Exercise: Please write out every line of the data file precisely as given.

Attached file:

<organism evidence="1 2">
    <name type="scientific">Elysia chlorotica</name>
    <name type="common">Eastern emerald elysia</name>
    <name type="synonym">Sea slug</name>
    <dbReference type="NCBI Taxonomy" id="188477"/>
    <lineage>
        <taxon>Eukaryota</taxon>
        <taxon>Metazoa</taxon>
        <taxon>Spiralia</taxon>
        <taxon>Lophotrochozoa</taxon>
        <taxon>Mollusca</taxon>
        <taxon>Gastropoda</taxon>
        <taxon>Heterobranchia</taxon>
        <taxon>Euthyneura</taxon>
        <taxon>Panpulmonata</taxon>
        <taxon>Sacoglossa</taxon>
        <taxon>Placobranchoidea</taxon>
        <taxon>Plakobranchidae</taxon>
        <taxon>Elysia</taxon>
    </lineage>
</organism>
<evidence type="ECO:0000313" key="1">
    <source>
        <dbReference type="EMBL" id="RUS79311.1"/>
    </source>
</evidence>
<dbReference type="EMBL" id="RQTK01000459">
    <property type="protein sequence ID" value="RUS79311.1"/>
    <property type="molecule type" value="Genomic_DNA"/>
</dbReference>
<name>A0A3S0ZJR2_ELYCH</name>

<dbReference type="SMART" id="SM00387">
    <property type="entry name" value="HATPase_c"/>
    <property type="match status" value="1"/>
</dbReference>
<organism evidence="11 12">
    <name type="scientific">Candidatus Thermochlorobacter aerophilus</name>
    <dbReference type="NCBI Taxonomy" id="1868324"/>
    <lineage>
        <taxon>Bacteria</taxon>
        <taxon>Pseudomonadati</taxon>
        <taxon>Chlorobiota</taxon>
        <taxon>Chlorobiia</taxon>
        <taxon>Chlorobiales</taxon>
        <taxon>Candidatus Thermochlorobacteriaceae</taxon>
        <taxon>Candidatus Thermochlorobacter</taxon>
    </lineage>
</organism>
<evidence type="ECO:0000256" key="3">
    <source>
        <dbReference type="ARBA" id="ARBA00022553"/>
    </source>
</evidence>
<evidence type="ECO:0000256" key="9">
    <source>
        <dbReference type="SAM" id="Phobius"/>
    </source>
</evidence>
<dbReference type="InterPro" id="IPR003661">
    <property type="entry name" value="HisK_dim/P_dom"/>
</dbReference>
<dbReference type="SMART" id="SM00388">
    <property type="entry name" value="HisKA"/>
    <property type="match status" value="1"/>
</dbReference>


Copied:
<organism evidence="1 2">
    <name type="scientific">Elysia chlorotica</name>
    <name type="common">Eastern emerald elysia</name>
    <name type="synonym">Sea slug</name>
    <dbReference type="NCBI Taxonomy" id="188477"/>
    <lineage>
        <taxon>Eukaryota</taxon>
        <taxon>Metazoa</taxon>
        <taxon>Spiralia</taxon>
        <taxon>Lophotrochozoa</taxon>
        <taxon>Mollusca</taxon>
        <taxon>Gastropoda</taxon>
        <taxon>Heterobranchia</taxon>
        <taxon>Euthyneura</taxon>
        <taxon>Panpulmonata</taxon>
        <taxon>Sacoglossa</taxon>
        <taxon>Placobranchoidea</taxon>
        <taxon>Plakobranchidae</taxon>
        <taxon>Elysia</taxon>
    </lineage>
</organism>
<evidence type="ECO:0000313" key="1">
    <source>
        <dbReference type="EMBL" id="RUS79311.1"/>
    </source>
</evidence>
<dbReference type="EMBL" id="RQTK01000459">
    <property type="protein sequence ID" value="RUS79311.1"/>
    <property type="molecule type" value="Genomic_DNA"/>
</dbReference>
<name>A0A3S0ZJR2_ELYCH</name>

<dbReference type="SMART" id="SM00387">
    <property type="entry name" value="HATPase_c"/>
    <property type="match status" value="1"/>
</dbReference>
<organism evidence="11 12">
    <name type="scientific">Candidatus Thermochlorobacter aerophilus</name>
    <dbReference type="NCBI Taxonomy" id="1868324"/>
    <lineage>
        <taxon>Bacteria</taxon>
        <taxon>Pseudomonadati</taxon>
        <taxon>Chlorobiota</taxon>
        <taxon>Chlorobiia</taxon>
        <taxon>Chlorobiales</taxon>
        <taxon>Candidatus Thermochlorobacteriaceae</taxon>
        <taxon>Candidatus Thermochlorobacter</taxon>
    </lineage>
</organism>
<evidence type="ECO:0000256" key="3">
    <source>
        <dbReference type="ARBA" id="ARBA00022553"/>
    </source>
</evidence>
<evidence type="ECO:0000256" key="9">
    <source>
        <dbReference type="SAM" id="Phobius"/>
    </source>
</evidence>
<dbReference type="InterPro" id="IPR003661">
    <property type="entry name" value="HisK_dim/P_dom"/>
</dbReference>
<dbReference type="SMART" id="SM00388">
    <property type="entry name" value="HisKA"/>
    <property type="match status" value="1"/>
</dbReference>